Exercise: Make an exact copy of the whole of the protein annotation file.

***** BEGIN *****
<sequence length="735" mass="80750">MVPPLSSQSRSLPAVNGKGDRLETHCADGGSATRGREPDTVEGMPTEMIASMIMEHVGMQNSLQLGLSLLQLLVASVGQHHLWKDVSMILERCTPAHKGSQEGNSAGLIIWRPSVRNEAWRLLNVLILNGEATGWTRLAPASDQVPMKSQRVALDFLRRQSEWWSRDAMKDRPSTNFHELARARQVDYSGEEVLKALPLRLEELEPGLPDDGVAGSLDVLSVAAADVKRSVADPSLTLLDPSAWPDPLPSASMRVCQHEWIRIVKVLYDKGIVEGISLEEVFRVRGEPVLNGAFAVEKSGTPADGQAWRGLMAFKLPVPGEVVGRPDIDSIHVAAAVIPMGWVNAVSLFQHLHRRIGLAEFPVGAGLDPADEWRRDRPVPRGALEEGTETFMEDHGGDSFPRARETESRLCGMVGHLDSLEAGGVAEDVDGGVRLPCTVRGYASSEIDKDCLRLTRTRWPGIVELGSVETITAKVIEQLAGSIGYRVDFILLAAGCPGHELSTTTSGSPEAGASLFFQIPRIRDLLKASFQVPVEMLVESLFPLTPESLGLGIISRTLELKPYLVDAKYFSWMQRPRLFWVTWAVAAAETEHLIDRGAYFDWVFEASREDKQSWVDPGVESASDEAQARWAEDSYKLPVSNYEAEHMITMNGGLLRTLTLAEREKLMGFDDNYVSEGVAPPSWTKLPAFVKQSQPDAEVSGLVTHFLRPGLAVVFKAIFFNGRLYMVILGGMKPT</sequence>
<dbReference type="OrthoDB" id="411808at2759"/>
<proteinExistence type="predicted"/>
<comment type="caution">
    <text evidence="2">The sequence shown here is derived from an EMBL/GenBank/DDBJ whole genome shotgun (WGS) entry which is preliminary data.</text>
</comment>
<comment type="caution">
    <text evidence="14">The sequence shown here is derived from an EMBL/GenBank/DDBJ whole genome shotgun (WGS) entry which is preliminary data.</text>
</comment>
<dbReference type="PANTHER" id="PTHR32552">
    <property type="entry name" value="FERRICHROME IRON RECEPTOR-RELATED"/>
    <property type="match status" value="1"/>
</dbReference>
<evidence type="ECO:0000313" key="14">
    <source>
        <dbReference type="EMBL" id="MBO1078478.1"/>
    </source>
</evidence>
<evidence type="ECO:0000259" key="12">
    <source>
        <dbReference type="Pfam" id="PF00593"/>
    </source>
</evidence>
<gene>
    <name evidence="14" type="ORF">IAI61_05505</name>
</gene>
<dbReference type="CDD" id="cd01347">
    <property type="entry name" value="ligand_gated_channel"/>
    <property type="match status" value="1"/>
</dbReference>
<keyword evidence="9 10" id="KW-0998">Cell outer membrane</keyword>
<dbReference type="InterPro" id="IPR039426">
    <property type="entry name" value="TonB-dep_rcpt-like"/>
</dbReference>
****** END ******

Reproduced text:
<sequence length="735" mass="80750">MVPPLSSQSRSLPAVNGKGDRLETHCADGGSATRGREPDTVEGMPTEMIASMIMEHVGMQNSLQLGLSLLQLLVASVGQHHLWKDVSMILERCTPAHKGSQEGNSAGLIIWRPSVRNEAWRLLNVLILNGEATGWTRLAPASDQVPMKSQRVALDFLRRQSEWWSRDAMKDRPSTNFHELARARQVDYSGEEVLKALPLRLEELEPGLPDDGVAGSLDVLSVAAADVKRSVADPSLTLLDPSAWPDPLPSASMRVCQHEWIRIVKVLYDKGIVEGISLEEVFRVRGEPVLNGAFAVEKSGTPADGQAWRGLMAFKLPVPGEVVGRPDIDSIHVAAAVIPMGWVNAVSLFQHLHRRIGLAEFPVGAGLDPADEWRRDRPVPRGALEEGTETFMEDHGGDSFPRARETESRLCGMVGHLDSLEAGGVAEDVDGGVRLPCTVRGYASSEIDKDCLRLTRTRWPGIVELGSVETITAKVIEQLAGSIGYRVDFILLAAGCPGHELSTTTSGSPEAGASLFFQIPRIRDLLKASFQVPVEMLVESLFPLTPESLGLGIISRTLELKPYLVDAKYFSWMQRPRLFWVTWAVAAAETEHLIDRGAYFDWVFEASREDKQSWVDPGVESASDEAQARWAEDSYKLPVSNYEAEHMITMNGGLLRTLTLAEREKLMGFDDNYVSEGVAPPSWTKLPAFVKQSQPDAEVSGLVTHFLRPGLAVVFKAIFFNGRLYMVILGGMKPT</sequence>
<dbReference type="OrthoDB" id="411808at2759"/>
<proteinExistence type="predicted"/>
<comment type="caution">
    <text evidence="2">The sequence shown here is derived from an EMBL/GenBank/DDBJ whole genome shotgun (WGS) entry which is preliminary data.</text>
</comment>
<comment type="caution">
    <text evidence="14">The sequence shown here is derived from an EMBL/GenBank/DDBJ whole genome shotgun (WGS) entry which is preliminary data.</text>
</comment>
<dbReference type="PANTHER" id="PTHR32552">
    <property type="entry name" value="FERRICHROME IRON RECEPTOR-RELATED"/>
    <property type="match status" value="1"/>
</dbReference>
<evidence type="ECO:0000313" key="14">
    <source>
        <dbReference type="EMBL" id="MBO1078478.1"/>
    </source>
</evidence>
<evidence type="ECO:0000259" key="12">
    <source>
        <dbReference type="Pfam" id="PF00593"/>
    </source>
</evidence>
<gene>
    <name evidence="14" type="ORF">IAI61_05505</name>
</gene>
<dbReference type="CDD" id="cd01347">
    <property type="entry name" value="ligand_gated_channel"/>
    <property type="match status" value="1"/>
</dbReference>
<keyword evidence="9 10" id="KW-0998">Cell outer membrane</keyword>
<dbReference type="InterPro" id="IPR039426">
    <property type="entry name" value="TonB-dep_rcpt-like"/>
</dbReference>